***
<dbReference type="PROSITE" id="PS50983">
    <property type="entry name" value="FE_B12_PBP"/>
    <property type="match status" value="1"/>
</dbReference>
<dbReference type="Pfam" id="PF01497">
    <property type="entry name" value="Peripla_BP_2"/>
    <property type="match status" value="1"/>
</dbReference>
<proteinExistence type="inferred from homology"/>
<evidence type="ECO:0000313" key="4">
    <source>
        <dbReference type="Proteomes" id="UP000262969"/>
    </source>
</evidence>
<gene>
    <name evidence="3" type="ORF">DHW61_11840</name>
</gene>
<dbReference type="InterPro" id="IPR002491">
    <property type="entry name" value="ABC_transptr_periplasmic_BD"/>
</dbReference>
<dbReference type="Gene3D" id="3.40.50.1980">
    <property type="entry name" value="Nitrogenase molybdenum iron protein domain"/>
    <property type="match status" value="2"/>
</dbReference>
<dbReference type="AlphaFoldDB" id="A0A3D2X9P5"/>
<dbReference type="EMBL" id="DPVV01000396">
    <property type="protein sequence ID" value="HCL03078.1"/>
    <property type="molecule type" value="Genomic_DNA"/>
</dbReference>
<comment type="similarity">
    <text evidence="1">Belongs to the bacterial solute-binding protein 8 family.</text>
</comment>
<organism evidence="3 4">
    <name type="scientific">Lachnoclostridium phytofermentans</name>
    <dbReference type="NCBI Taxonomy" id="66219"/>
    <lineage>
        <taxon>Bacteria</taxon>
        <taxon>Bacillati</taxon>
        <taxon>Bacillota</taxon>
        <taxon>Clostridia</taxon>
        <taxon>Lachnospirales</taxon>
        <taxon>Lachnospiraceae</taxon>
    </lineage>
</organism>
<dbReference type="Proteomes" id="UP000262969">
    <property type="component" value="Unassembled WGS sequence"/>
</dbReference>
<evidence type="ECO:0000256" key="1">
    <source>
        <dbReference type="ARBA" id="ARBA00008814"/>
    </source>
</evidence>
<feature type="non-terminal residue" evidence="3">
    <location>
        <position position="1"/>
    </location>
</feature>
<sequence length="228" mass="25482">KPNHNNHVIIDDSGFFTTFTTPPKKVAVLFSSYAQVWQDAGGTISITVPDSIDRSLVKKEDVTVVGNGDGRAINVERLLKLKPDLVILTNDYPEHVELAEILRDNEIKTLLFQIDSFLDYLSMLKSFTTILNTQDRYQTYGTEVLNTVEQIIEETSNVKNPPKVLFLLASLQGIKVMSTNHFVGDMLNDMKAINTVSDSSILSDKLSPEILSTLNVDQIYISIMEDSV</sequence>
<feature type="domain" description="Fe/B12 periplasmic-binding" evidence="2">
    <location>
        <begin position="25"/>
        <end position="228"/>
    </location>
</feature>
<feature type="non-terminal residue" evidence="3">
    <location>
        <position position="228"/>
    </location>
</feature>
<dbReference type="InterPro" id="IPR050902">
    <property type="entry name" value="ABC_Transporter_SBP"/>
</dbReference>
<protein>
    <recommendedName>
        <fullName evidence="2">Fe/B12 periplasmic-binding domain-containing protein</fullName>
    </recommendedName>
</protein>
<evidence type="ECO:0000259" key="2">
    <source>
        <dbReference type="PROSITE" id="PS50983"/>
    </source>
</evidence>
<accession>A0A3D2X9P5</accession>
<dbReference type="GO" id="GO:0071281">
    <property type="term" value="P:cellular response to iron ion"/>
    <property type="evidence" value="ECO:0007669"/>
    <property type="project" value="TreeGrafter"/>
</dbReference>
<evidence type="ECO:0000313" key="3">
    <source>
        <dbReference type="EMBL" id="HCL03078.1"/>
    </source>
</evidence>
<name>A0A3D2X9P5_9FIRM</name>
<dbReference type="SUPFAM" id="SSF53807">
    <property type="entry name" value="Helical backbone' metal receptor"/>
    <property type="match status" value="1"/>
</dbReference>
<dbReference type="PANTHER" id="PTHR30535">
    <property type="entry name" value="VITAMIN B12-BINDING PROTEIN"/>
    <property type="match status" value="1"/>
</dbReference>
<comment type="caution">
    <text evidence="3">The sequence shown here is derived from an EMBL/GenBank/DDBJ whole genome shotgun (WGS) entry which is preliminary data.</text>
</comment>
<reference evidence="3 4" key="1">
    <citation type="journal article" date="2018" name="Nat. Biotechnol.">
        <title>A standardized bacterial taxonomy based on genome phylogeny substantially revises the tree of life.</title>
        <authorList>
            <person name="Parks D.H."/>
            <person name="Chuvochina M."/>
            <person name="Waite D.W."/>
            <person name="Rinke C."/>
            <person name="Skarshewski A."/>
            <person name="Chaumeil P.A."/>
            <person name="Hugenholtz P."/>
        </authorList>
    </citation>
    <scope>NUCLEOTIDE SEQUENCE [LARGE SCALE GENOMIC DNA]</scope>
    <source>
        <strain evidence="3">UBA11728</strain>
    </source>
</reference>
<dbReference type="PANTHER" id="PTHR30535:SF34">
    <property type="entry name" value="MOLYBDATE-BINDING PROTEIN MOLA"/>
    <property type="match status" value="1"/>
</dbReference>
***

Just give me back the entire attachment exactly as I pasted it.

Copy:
<dbReference type="PROSITE" id="PS50983">
    <property type="entry name" value="FE_B12_PBP"/>
    <property type="match status" value="1"/>
</dbReference>
<dbReference type="Pfam" id="PF01497">
    <property type="entry name" value="Peripla_BP_2"/>
    <property type="match status" value="1"/>
</dbReference>
<proteinExistence type="inferred from homology"/>
<evidence type="ECO:0000313" key="4">
    <source>
        <dbReference type="Proteomes" id="UP000262969"/>
    </source>
</evidence>
<gene>
    <name evidence="3" type="ORF">DHW61_11840</name>
</gene>
<dbReference type="InterPro" id="IPR002491">
    <property type="entry name" value="ABC_transptr_periplasmic_BD"/>
</dbReference>
<dbReference type="Gene3D" id="3.40.50.1980">
    <property type="entry name" value="Nitrogenase molybdenum iron protein domain"/>
    <property type="match status" value="2"/>
</dbReference>
<dbReference type="AlphaFoldDB" id="A0A3D2X9P5"/>
<dbReference type="EMBL" id="DPVV01000396">
    <property type="protein sequence ID" value="HCL03078.1"/>
    <property type="molecule type" value="Genomic_DNA"/>
</dbReference>
<comment type="similarity">
    <text evidence="1">Belongs to the bacterial solute-binding protein 8 family.</text>
</comment>
<organism evidence="3 4">
    <name type="scientific">Lachnoclostridium phytofermentans</name>
    <dbReference type="NCBI Taxonomy" id="66219"/>
    <lineage>
        <taxon>Bacteria</taxon>
        <taxon>Bacillati</taxon>
        <taxon>Bacillota</taxon>
        <taxon>Clostridia</taxon>
        <taxon>Lachnospirales</taxon>
        <taxon>Lachnospiraceae</taxon>
    </lineage>
</organism>
<dbReference type="Proteomes" id="UP000262969">
    <property type="component" value="Unassembled WGS sequence"/>
</dbReference>
<evidence type="ECO:0000256" key="1">
    <source>
        <dbReference type="ARBA" id="ARBA00008814"/>
    </source>
</evidence>
<feature type="non-terminal residue" evidence="3">
    <location>
        <position position="1"/>
    </location>
</feature>
<sequence length="228" mass="25482">KPNHNNHVIIDDSGFFTTFTTPPKKVAVLFSSYAQVWQDAGGTISITVPDSIDRSLVKKEDVTVVGNGDGRAINVERLLKLKPDLVILTNDYPEHVELAEILRDNEIKTLLFQIDSFLDYLSMLKSFTTILNTQDRYQTYGTEVLNTVEQIIEETSNVKNPPKVLFLLASLQGIKVMSTNHFVGDMLNDMKAINTVSDSSILSDKLSPEILSTLNVDQIYISIMEDSV</sequence>
<feature type="domain" description="Fe/B12 periplasmic-binding" evidence="2">
    <location>
        <begin position="25"/>
        <end position="228"/>
    </location>
</feature>
<feature type="non-terminal residue" evidence="3">
    <location>
        <position position="228"/>
    </location>
</feature>
<dbReference type="InterPro" id="IPR050902">
    <property type="entry name" value="ABC_Transporter_SBP"/>
</dbReference>
<protein>
    <recommendedName>
        <fullName evidence="2">Fe/B12 periplasmic-binding domain-containing protein</fullName>
    </recommendedName>
</protein>
<evidence type="ECO:0000259" key="2">
    <source>
        <dbReference type="PROSITE" id="PS50983"/>
    </source>
</evidence>
<accession>A0A3D2X9P5</accession>
<dbReference type="GO" id="GO:0071281">
    <property type="term" value="P:cellular response to iron ion"/>
    <property type="evidence" value="ECO:0007669"/>
    <property type="project" value="TreeGrafter"/>
</dbReference>
<evidence type="ECO:0000313" key="3">
    <source>
        <dbReference type="EMBL" id="HCL03078.1"/>
    </source>
</evidence>
<name>A0A3D2X9P5_9FIRM</name>
<dbReference type="SUPFAM" id="SSF53807">
    <property type="entry name" value="Helical backbone' metal receptor"/>
    <property type="match status" value="1"/>
</dbReference>
<dbReference type="PANTHER" id="PTHR30535">
    <property type="entry name" value="VITAMIN B12-BINDING PROTEIN"/>
    <property type="match status" value="1"/>
</dbReference>
<comment type="caution">
    <text evidence="3">The sequence shown here is derived from an EMBL/GenBank/DDBJ whole genome shotgun (WGS) entry which is preliminary data.</text>
</comment>
<reference evidence="3 4" key="1">
    <citation type="journal article" date="2018" name="Nat. Biotechnol.">
        <title>A standardized bacterial taxonomy based on genome phylogeny substantially revises the tree of life.</title>
        <authorList>
            <person name="Parks D.H."/>
            <person name="Chuvochina M."/>
            <person name="Waite D.W."/>
            <person name="Rinke C."/>
            <person name="Skarshewski A."/>
            <person name="Chaumeil P.A."/>
            <person name="Hugenholtz P."/>
        </authorList>
    </citation>
    <scope>NUCLEOTIDE SEQUENCE [LARGE SCALE GENOMIC DNA]</scope>
    <source>
        <strain evidence="3">UBA11728</strain>
    </source>
</reference>
<dbReference type="PANTHER" id="PTHR30535:SF34">
    <property type="entry name" value="MOLYBDATE-BINDING PROTEIN MOLA"/>
    <property type="match status" value="1"/>
</dbReference>